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Gravesham council and NHS in talks to develop the former Gravesend and North Kent Hospital maternity unit in Bath Street

Exciting plans for the town’s abandoned hospital maternity block could see it replaced with flats, offices or shops.

The grey, towering building in Bath Street, Gravesend – formerly Gravesend and North Kent Hospital’s maternity unit – has been the focus of many a grumble over the years.

After years of decay, KentOnline's sister paper the Gravesend Messenger can reveal Gravesham council is in talks with NHS Property Services about how to develop the site.

The old maternity block in Bath Street, Gravesend
The old maternity block in Bath Street, Gravesend

Council leader Cllr John Burden said progress with NHS Properties, which owns the land, was still at a very early stage but a number of options had been discussed.

Cllr Burden said it was a “key brownfield site” and the council’s preference would be to see housing built there to help with the accommodation problems in Gravesham.

He said: “What’s happening is they’re [NHS Property Services] coming forward with different ideas and the only thing they’re not including is an industrial building. What they are discussing is offices, housing and shops.”

The opening of Darent Valley Hospital in Dartford made the Gravesend hospital obsolete and it closed in 2004. Partial services remained in the maternity block until it closed in 2006.

Darent Valley Hospital
Darent Valley Hospital

The modern, and smaller, Gravesham Community Hospital was built on part of the plot. It deals with minor injuries, blood tests and X-rays.

But the old and decrepid M-block still stands, and has become a target for fly tippers and vandals.

Cllr Burden said progress had been slow because for some time, nobody was sure which government or NHS department was responsible for the building.

We have been very frustrated with the lack of progress over a number of years..." - Cllr John Burden

He said: “Now we’re in a position where there is more certainty regarding the ownership of the building, there are things that can be done via the health authority that can be more positive.”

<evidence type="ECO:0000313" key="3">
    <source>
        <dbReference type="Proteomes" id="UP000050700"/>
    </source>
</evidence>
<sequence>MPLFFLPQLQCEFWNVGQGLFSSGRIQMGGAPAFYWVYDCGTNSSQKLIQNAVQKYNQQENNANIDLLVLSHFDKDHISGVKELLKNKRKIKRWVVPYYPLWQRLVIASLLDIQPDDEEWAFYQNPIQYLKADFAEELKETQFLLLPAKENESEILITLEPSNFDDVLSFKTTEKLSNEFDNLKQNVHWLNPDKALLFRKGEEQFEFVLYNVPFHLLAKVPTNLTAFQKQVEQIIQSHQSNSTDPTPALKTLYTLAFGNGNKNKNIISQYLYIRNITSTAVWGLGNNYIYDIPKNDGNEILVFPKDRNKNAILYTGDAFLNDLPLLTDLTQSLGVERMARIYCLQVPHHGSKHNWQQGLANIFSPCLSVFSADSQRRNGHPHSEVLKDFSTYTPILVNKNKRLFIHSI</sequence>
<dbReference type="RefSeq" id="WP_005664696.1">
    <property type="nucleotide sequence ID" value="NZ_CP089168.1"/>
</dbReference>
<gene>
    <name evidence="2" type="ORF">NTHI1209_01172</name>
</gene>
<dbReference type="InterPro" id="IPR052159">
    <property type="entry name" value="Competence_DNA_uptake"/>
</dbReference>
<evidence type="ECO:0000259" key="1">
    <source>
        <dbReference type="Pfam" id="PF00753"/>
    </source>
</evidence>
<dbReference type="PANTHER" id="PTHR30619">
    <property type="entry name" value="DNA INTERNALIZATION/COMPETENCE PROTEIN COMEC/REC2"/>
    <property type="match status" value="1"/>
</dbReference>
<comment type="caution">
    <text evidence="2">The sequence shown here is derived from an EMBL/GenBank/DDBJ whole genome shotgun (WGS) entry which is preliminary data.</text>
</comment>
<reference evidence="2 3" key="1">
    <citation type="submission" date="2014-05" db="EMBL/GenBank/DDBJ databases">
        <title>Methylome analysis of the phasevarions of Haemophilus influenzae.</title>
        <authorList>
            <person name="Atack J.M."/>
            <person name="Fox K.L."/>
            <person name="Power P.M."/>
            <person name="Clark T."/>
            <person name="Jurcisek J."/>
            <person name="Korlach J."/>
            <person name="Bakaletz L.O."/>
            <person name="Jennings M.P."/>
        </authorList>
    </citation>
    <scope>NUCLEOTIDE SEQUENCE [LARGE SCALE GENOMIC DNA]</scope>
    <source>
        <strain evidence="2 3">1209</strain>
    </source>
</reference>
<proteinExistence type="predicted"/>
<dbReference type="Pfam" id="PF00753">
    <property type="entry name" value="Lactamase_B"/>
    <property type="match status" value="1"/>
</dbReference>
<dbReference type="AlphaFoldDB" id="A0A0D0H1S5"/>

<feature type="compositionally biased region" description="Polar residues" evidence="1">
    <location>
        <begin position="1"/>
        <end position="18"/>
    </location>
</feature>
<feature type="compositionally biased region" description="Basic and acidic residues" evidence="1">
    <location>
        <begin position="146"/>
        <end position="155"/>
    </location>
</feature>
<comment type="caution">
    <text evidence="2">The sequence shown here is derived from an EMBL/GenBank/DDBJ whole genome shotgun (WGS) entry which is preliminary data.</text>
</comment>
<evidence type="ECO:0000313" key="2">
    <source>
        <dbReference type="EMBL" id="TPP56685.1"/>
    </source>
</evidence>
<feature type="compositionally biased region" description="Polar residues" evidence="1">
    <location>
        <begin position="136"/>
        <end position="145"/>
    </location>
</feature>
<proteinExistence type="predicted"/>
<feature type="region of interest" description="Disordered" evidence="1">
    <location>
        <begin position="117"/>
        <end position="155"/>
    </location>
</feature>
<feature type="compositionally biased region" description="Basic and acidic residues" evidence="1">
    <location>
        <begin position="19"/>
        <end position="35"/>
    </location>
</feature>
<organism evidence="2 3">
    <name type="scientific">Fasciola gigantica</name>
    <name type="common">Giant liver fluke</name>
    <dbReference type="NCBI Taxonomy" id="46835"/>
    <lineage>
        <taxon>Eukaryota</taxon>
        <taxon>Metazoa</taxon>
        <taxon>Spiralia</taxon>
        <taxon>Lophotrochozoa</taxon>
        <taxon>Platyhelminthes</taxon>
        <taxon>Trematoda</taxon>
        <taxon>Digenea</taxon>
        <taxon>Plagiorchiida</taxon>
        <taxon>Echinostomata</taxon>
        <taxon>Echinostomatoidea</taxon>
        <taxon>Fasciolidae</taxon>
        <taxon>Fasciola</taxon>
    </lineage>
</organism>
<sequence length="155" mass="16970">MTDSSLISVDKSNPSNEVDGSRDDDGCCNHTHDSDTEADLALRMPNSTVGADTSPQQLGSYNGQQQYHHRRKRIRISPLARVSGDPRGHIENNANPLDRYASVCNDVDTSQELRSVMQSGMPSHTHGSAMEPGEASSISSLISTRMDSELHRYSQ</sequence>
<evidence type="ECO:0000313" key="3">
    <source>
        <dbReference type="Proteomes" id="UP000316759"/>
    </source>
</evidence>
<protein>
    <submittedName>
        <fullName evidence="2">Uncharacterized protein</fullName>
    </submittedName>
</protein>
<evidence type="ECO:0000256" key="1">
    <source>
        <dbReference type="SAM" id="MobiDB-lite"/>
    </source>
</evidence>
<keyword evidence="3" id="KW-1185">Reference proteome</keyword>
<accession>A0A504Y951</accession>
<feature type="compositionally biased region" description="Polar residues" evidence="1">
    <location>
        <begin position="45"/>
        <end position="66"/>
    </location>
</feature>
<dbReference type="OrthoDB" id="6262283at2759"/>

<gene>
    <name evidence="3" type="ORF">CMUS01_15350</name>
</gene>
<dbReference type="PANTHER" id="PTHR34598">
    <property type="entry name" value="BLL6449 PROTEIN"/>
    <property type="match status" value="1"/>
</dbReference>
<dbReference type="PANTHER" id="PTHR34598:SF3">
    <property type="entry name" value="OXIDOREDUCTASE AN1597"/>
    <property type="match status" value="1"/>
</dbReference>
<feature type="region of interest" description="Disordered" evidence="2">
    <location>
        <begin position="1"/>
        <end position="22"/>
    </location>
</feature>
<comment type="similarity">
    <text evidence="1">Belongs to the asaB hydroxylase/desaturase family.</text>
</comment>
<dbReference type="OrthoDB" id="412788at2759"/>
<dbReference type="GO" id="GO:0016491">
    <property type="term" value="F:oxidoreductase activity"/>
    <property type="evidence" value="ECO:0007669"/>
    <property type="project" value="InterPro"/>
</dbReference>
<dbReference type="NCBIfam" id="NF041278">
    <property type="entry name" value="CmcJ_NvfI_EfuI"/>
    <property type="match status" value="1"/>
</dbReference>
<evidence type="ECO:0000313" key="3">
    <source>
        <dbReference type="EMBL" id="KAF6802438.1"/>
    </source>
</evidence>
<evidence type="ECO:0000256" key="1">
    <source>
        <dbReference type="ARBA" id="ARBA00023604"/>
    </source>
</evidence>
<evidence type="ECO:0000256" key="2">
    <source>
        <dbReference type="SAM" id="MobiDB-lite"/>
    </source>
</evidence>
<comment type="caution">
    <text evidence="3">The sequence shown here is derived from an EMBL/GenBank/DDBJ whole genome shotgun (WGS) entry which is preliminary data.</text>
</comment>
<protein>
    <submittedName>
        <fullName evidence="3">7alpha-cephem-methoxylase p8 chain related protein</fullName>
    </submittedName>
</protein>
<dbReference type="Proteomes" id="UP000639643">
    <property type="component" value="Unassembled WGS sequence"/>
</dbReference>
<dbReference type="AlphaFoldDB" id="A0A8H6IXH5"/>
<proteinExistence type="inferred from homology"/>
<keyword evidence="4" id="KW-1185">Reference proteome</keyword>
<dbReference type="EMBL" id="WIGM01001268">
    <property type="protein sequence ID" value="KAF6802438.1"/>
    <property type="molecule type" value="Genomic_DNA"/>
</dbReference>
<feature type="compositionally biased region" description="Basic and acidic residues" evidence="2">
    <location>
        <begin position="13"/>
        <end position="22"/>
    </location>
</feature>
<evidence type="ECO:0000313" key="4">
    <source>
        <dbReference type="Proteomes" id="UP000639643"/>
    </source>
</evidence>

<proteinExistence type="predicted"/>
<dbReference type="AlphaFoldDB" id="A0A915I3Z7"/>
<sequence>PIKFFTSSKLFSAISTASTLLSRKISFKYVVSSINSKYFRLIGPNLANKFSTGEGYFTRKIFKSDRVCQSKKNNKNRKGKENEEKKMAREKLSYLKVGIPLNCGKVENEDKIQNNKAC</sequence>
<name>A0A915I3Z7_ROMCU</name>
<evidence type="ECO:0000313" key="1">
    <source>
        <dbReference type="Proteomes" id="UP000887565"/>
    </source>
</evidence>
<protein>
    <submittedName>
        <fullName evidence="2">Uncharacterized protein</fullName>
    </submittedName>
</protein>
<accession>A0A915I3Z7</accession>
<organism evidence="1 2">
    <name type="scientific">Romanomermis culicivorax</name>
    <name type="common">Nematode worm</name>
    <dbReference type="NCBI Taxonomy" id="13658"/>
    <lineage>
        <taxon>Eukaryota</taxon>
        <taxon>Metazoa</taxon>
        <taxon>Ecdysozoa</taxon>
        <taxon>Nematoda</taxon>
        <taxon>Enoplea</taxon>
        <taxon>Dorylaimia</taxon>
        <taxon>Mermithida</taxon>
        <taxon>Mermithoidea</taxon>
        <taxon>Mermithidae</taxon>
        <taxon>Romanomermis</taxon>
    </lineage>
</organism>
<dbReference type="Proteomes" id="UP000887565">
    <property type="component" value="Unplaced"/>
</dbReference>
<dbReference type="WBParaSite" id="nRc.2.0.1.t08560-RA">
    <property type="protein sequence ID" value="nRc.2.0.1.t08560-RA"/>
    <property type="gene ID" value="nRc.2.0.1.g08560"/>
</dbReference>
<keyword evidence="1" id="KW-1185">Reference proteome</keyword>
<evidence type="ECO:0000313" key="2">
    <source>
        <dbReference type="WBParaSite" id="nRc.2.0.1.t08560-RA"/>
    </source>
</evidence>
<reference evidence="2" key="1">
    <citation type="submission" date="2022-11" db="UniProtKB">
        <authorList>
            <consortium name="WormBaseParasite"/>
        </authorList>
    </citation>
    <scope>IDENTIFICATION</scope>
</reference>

How much a development would cost and a start date have yet to be discussed."

The council boss said: “It all depends on the nature of the market and how they see it moving and what it will take to get back into the site.

“The timeline is very hard to say, with the election coming up, regarding how they’re going to move things forward.

“I think we’re going to have to wait and work alongside them. We have been very frustrated with the lack of progress over a number of years there and we’ve explained that to people.

“After the reshaping of the NHS things have now settled down and people have come forward to say they are responsible for the site and now we can more pressure on people to do something about it.

“It is about bringing the site forward.”

Gravesham council Cllr John Burden
Gravesham council Cllr John Burden

An NHS Property Services spokesman said the organisation wanted to see a resolution that was best for everyone.

He said: “We are working hard to progress plans for this vacant site.

“The property was declared surplus to NHS requirements by healthcare commissioners in January 2014 and as owners of this vacant site, our role is to ensure best value for the taxpayer and the NHS.

“Since then we have carried out a number of surveys and completed other necessary procedures, including checking whether any other public organisations are interested in acquiring it.

“We are due to meet with the local authority’s planning department soon to discuss the future of the site.”

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